Exercise question for law faculty class: Company A and B donate big money to political party L, expecting to influence market protection in return. Company C donates more money to party L, and C's president attends a fundraiser for L with PR gifts. Political party L's minister grants company C increased-production tax relief. Is there any malfeasance?
It looks like Big Beer thought $327,000 in donations in the past decade should be plenty to persuade liquor policy minister and deputy premier Rich Coleman to protect their market status.
With the two big breweries in BC, donating generously to the BC Liberals in the past five years - Molsons $60,308 and Labatts $65,666 - the politicians may have been expected to offer complementary reciprocation.
The medium-sized Pacific Western from Prince George have been slipping the Liberals $134,033 since 2005.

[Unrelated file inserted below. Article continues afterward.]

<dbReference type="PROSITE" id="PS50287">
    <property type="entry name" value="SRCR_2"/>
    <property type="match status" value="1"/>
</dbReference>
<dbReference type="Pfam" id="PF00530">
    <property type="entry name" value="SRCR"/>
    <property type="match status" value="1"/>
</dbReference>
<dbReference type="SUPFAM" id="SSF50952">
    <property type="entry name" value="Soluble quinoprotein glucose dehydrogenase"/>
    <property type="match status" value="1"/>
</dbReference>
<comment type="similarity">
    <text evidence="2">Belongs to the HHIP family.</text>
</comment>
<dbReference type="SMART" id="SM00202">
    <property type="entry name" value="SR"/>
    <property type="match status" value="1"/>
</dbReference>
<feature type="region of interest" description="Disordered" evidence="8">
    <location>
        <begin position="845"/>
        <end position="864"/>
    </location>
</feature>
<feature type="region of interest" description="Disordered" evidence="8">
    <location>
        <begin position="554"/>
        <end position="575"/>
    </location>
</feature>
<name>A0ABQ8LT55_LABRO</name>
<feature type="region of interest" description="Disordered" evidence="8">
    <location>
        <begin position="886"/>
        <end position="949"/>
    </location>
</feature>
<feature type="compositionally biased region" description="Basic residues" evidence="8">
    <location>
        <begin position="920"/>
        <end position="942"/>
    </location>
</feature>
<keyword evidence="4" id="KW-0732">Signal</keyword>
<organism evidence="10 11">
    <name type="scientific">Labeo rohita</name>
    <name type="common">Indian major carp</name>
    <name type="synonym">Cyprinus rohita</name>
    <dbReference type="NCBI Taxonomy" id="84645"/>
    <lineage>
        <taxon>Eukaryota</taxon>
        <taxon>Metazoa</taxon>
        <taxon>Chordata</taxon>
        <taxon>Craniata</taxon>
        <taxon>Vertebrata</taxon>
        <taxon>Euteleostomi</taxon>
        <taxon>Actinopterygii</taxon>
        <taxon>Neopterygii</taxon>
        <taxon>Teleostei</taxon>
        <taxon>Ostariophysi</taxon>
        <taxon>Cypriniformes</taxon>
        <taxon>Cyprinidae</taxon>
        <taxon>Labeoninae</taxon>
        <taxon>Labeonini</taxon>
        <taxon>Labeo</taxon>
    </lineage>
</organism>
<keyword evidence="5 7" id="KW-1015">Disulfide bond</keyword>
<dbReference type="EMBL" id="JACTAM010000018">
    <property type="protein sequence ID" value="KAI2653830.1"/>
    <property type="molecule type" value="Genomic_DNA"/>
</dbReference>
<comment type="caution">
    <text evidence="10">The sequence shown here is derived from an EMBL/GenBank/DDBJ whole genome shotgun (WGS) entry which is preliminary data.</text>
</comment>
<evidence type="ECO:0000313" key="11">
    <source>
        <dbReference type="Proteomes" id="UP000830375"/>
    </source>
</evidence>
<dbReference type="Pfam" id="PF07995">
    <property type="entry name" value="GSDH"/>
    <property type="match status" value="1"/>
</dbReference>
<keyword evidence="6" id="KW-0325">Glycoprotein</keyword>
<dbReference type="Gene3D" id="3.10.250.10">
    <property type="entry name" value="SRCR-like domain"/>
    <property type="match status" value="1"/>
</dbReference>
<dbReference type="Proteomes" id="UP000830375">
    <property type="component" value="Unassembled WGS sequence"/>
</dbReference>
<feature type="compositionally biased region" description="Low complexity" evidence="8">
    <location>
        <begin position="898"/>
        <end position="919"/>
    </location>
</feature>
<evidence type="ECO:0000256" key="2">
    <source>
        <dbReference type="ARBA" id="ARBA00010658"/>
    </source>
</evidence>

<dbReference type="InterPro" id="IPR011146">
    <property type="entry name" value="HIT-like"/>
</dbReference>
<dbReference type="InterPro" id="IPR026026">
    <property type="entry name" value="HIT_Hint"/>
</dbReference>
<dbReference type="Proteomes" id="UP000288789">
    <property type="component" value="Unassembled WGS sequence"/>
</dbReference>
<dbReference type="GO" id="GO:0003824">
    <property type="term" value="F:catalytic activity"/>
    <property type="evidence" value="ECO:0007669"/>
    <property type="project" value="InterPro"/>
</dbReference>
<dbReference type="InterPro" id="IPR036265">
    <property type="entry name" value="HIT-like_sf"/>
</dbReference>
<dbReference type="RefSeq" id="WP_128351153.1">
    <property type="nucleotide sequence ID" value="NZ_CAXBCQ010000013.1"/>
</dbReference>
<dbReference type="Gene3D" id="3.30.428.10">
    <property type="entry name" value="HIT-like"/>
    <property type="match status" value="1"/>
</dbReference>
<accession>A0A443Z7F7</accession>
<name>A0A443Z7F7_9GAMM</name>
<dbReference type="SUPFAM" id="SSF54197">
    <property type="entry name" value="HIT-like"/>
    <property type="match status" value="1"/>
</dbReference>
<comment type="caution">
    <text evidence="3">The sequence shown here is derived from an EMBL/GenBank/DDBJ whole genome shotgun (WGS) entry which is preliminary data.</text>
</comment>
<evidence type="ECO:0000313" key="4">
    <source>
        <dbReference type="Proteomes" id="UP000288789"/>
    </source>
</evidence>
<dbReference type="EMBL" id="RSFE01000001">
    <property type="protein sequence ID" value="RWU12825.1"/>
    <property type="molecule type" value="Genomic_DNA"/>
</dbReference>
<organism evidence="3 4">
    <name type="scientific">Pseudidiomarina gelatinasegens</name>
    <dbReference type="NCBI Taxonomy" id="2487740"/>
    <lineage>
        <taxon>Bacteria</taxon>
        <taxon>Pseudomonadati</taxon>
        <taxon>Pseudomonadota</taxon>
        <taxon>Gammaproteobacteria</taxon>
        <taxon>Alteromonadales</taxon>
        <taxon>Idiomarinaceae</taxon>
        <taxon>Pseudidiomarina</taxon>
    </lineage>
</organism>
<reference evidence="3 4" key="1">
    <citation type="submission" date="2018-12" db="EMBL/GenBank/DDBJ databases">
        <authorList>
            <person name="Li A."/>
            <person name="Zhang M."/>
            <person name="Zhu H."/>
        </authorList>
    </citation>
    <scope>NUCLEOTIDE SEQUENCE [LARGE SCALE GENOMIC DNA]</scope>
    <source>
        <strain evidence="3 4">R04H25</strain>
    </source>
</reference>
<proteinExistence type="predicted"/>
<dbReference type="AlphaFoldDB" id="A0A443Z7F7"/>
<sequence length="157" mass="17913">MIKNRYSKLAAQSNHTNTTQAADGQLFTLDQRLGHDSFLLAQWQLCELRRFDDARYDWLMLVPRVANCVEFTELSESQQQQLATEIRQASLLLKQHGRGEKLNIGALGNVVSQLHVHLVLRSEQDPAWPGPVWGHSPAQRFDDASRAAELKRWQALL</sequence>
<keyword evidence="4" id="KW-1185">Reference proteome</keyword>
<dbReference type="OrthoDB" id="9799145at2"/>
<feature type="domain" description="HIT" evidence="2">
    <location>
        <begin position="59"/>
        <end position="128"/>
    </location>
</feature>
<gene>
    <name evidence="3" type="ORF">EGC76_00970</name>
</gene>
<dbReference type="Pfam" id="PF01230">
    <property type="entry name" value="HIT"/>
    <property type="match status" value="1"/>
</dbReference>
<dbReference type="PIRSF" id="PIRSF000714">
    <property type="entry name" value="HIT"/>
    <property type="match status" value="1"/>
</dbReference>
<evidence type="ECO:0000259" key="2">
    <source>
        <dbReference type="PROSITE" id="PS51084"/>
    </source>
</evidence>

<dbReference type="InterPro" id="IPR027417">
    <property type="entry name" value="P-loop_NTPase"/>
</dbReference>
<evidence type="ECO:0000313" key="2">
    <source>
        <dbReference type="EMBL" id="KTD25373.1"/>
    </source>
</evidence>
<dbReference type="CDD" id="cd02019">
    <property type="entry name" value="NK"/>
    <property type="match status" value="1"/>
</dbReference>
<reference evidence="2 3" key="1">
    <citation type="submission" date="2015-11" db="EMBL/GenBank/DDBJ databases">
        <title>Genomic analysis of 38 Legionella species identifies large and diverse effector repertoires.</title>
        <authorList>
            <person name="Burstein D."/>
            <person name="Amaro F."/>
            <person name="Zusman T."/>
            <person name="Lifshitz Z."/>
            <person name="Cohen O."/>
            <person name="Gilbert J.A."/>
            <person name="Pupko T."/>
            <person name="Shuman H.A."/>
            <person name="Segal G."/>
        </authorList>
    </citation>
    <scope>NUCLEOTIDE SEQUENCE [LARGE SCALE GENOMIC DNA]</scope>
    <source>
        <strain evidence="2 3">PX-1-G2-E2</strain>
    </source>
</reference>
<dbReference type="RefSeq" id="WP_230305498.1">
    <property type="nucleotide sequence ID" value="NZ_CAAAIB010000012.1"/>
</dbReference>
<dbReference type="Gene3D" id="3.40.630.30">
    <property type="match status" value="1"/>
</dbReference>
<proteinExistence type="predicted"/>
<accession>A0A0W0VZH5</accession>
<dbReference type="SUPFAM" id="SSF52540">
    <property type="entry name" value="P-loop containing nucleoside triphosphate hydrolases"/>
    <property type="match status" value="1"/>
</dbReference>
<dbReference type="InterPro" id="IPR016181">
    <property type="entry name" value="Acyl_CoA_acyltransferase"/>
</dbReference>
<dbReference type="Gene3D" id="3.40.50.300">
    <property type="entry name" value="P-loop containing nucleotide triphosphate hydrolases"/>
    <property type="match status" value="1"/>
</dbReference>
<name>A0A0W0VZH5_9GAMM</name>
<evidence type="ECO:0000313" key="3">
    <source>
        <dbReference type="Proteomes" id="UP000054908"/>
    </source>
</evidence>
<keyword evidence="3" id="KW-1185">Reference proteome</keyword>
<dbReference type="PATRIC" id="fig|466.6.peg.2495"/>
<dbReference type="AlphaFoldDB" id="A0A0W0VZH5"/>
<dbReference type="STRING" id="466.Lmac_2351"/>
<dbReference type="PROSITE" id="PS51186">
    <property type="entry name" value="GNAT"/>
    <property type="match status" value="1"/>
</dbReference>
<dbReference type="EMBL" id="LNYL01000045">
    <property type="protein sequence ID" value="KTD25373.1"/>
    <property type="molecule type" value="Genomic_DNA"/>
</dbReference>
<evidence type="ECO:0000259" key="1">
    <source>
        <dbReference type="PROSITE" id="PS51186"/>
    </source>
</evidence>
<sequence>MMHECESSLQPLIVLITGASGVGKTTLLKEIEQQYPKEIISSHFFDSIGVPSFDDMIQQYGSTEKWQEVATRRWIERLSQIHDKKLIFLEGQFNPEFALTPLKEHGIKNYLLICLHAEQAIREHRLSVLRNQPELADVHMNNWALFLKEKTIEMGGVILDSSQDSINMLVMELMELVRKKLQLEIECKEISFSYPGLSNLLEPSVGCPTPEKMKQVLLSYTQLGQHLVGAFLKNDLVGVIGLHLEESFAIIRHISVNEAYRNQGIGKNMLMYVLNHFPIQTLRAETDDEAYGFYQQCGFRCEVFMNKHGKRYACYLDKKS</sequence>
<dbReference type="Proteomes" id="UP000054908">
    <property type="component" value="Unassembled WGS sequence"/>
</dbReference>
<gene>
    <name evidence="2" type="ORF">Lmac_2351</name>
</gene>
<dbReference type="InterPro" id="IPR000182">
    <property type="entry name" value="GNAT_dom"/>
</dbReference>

Coleman's decision [Beer tax rates spark controversy, Nov. 29, Langley Advance] benefits the company with serious money.
This would all have gone unnoticed, except Pacific Western president Kazuko Komatsu attended Rich Coleman's Nov. 8 political fundraiser with complimentary Cariboo brand beer, and donated an auction prize of two tickets to a Bahamas Resort, worth $27,000.
Coleman, embarrassed at accepting the gift, says he returned it, and should have checked that party donations were not solicited from those doing current business with his ministry.
Apparently, he didn't know he was doing business with Pacific Western Brewery when he was working on changes to the law that would accommodate them.
Big Beer was contacting other Liberal MLAs, trying to get Coleman's decision favourable to Pacific Western reversed.
Hey, they put their trust in the Liberal politicians_ so now they know how the rest of us overtaxed, debt-inflicted victims feel.
This is why there is much to be said about the federal electoral system, in which corporations and unions are not allowed to make political donations.
Roland Seguin, Langley